An ideal off-grid water system would draw water from an abundant, clean, year round spring or creek. There would always be enough water supply to meet demand, and there would be no concerns about extra water for fire protection or emergencies. But since few of us are blessed in this way, nearly all water systems include some form of storage, most commonly a water tank. Even if you get your water from a municipal water system, you may want to store water at your home for fire protection or emergency preparedness.
Water storage can be used to:
We’re going to consider each of these reasons to store water:
The most common function of water tank storage is to cover short-term use flows that are greater than the flow of the water source. For example, a tiny, one gallon-per-minute spring supplies 1440 gallons a day. This is several times more than most homes use in a day. However, almost every fixture in the home consumes water at a faster rate than 1 gallon per minute (gpm) while it is turned on. Even a low-flow shower head uses about 1.5 gpm.
By using water stored in a tank, you can supply water to the shower faster than it is flowing from the spring. On completing the shower, the water will be coming in faster than it is going out, and the tank level will rise back up.
If you had a 10,000 gal tank, you could run a 100 gpm fire hose—creating the kind of blast used to bowl over hostile crowds—on the stored water from this tiny spring, for an hour and a half! Hopefully the fire would be out by then, as the tank would take several days to refill.
In some circumstances, your storage needs will be affected by variations in the water supply. For instance, if the supply is rainwater, you will need enough water tank storage to make it through the intervals between rainfalls. A six-month, rainless dry season requires a heck of a lot more storage than the most common kind of variable supply—a well pump that cycles on and off.
If you have a well that taps stored groundwater, a water tank will save wear and tear on your pump, because the pump won’t have to switch on and off every time you open a tap.
In many places, the water supply chain from source to tap is long and made of many delicate links. If a cow steps on the supply line, a pump breaks, a wire works loose, the electricity goes out, the city misplaces your check, or there is a natural disaster, your water flow could stop. By locating your storage as few chain links away as possible from your use point, a large measure of security is added.
Designing a system to be effective for combating fire can change its specifications radically. To put out a fire, your stored water needs to be available at a flow rate many times greater than normal.
Sometimes you may be required to install water storage simply to meet a legal requirement. On the other hand, you may be able to trade increased water storage for slack on a different legal requirement. For example, if you provide a large amount of water with good pressure that is reserved for fire emergency, a sprinkler system, and/or a hydrant, the fire department might allow you to build a narrower driveway with a smaller turnaround further from the house than they would otherwise—thereby saving you a fortune.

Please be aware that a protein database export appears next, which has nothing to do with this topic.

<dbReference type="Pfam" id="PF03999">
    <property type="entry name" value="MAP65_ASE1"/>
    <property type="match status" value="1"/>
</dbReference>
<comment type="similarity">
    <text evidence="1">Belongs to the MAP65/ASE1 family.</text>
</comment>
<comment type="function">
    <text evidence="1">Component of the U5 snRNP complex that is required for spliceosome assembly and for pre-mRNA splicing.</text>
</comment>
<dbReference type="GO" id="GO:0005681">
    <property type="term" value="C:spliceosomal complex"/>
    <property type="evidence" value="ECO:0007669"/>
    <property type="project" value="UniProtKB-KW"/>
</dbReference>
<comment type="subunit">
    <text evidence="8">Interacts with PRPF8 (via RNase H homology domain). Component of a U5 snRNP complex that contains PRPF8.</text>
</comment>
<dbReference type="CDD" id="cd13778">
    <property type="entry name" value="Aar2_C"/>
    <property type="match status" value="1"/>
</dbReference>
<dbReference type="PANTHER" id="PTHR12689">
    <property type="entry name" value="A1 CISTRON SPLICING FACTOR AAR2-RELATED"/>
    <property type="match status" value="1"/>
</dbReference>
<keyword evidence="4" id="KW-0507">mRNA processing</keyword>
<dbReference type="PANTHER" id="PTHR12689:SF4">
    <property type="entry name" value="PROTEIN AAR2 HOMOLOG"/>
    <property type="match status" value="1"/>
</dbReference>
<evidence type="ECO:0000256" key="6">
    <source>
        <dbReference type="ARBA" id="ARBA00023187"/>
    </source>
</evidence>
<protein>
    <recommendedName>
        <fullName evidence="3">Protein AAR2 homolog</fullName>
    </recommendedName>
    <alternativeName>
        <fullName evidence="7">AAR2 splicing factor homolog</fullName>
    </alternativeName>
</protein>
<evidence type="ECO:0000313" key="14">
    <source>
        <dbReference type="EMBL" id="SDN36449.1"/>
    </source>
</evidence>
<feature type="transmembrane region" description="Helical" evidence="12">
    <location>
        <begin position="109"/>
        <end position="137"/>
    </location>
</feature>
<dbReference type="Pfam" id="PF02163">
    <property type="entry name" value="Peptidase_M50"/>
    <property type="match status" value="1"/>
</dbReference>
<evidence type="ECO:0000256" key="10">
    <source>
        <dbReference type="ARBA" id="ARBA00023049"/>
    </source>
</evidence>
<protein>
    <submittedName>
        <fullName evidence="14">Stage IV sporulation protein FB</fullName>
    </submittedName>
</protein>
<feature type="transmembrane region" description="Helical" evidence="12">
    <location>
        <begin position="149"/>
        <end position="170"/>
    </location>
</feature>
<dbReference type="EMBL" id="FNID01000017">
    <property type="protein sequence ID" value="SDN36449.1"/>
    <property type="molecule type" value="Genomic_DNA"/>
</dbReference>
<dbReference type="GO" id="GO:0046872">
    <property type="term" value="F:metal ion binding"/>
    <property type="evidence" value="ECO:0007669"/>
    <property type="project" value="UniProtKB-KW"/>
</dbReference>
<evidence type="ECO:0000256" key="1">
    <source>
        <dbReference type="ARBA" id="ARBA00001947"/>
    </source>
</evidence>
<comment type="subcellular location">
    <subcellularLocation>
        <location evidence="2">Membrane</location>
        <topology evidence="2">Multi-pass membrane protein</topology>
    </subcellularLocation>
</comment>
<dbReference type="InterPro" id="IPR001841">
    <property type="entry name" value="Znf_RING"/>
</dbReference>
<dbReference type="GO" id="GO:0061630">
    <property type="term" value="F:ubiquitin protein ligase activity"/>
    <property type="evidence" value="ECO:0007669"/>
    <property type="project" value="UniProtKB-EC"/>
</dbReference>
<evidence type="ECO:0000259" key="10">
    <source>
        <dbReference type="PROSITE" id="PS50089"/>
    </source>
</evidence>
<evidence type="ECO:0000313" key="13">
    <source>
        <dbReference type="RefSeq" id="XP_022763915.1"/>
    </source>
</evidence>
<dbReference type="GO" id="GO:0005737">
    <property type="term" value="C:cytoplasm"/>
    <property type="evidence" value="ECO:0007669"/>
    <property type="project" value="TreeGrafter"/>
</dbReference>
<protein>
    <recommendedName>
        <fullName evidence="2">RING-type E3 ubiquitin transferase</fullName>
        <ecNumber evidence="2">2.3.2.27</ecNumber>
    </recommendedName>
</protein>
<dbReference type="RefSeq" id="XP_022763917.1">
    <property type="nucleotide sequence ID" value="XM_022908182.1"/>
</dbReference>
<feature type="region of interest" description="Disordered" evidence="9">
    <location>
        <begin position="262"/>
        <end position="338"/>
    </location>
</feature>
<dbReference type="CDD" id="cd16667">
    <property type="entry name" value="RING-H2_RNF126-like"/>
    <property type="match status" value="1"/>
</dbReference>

The water coming out of a properly designed water tank can be of significantly higher quality than the water that goes into it. This is mostly due to attrition and settling. Add an ozonator, and a water tank becomes a substantial treatment step.
Water has higher specific heat—stores more thermal energy per unit of weight—than any other common material. A large thermal mass of water stored in a water tank within a solar greenhouse or home can help to keep it cooler in the day and warmer at night.
Also, as water changes to ice, it radiates a tremendous amount of stored energy. Imagine how much gas it would take to melt a water tank-sized ice cube; when water freezes, it releases this same amount of energy. This is why irrigating for frost protection is effective. The stored energy in water can prevent a water tank or nearby components from freezing (though in the coldest climates this may not be sufficient).
Evaporation consumes even more energy, which is why swamp coolers and cooling towers are effective. Water is also an effective heat transfer medium.
Finally, in rare instances it can be economical to use elevated water tank storage as a “battery,” from which electricity is extracted by running it through a hydroelectric turbine.
If the flow of your source exceeds the peak demand, you can connect to it directly without storage. However, if the source is distant, it may be cheaper to run a small pipe to nearby water tank storage, and a big pipe from there to the use point. The small pipe would be sized to the average use, the big pipe to the peak use. The savings in materials and labor from running a smaller pipe over most of the distance can often pay for the storage and then some.
South African conditions, off-grid and in urban areas, make on site water storage very desirable. Plastic or ‘poly’ water tanks are usually the easiest type of water tank for homeowners, businesses and farmers to obtain and install.
JoJo’s superior plastic water tanks and water tank stands make JoJo Tanks the leaders in plastic water tank technology and the quality, affordability and guarantee on these water tanks make JoJo products the best choice in South Africa. JoJo’s water tanks and chemical tanks come standard with a number of features that are often lacking on cheaper/inferior plastic tanks made by other companies.
JoJo Tanks (South Africa) offer a wide range of plastic water tanks and chemical tanks to suit every household, business or agricultural need. See JoJo Tanks VERTICAL TANKS, HORIZONTAL TANKS, STEEL TANK STANDS and OTHER JOJO PRODUCTS. Also see JoJo Tanks’ NEW 6000 LITRE UNDERGROUND TANKS. Also see our FAQ and WATER TANK PRICES.
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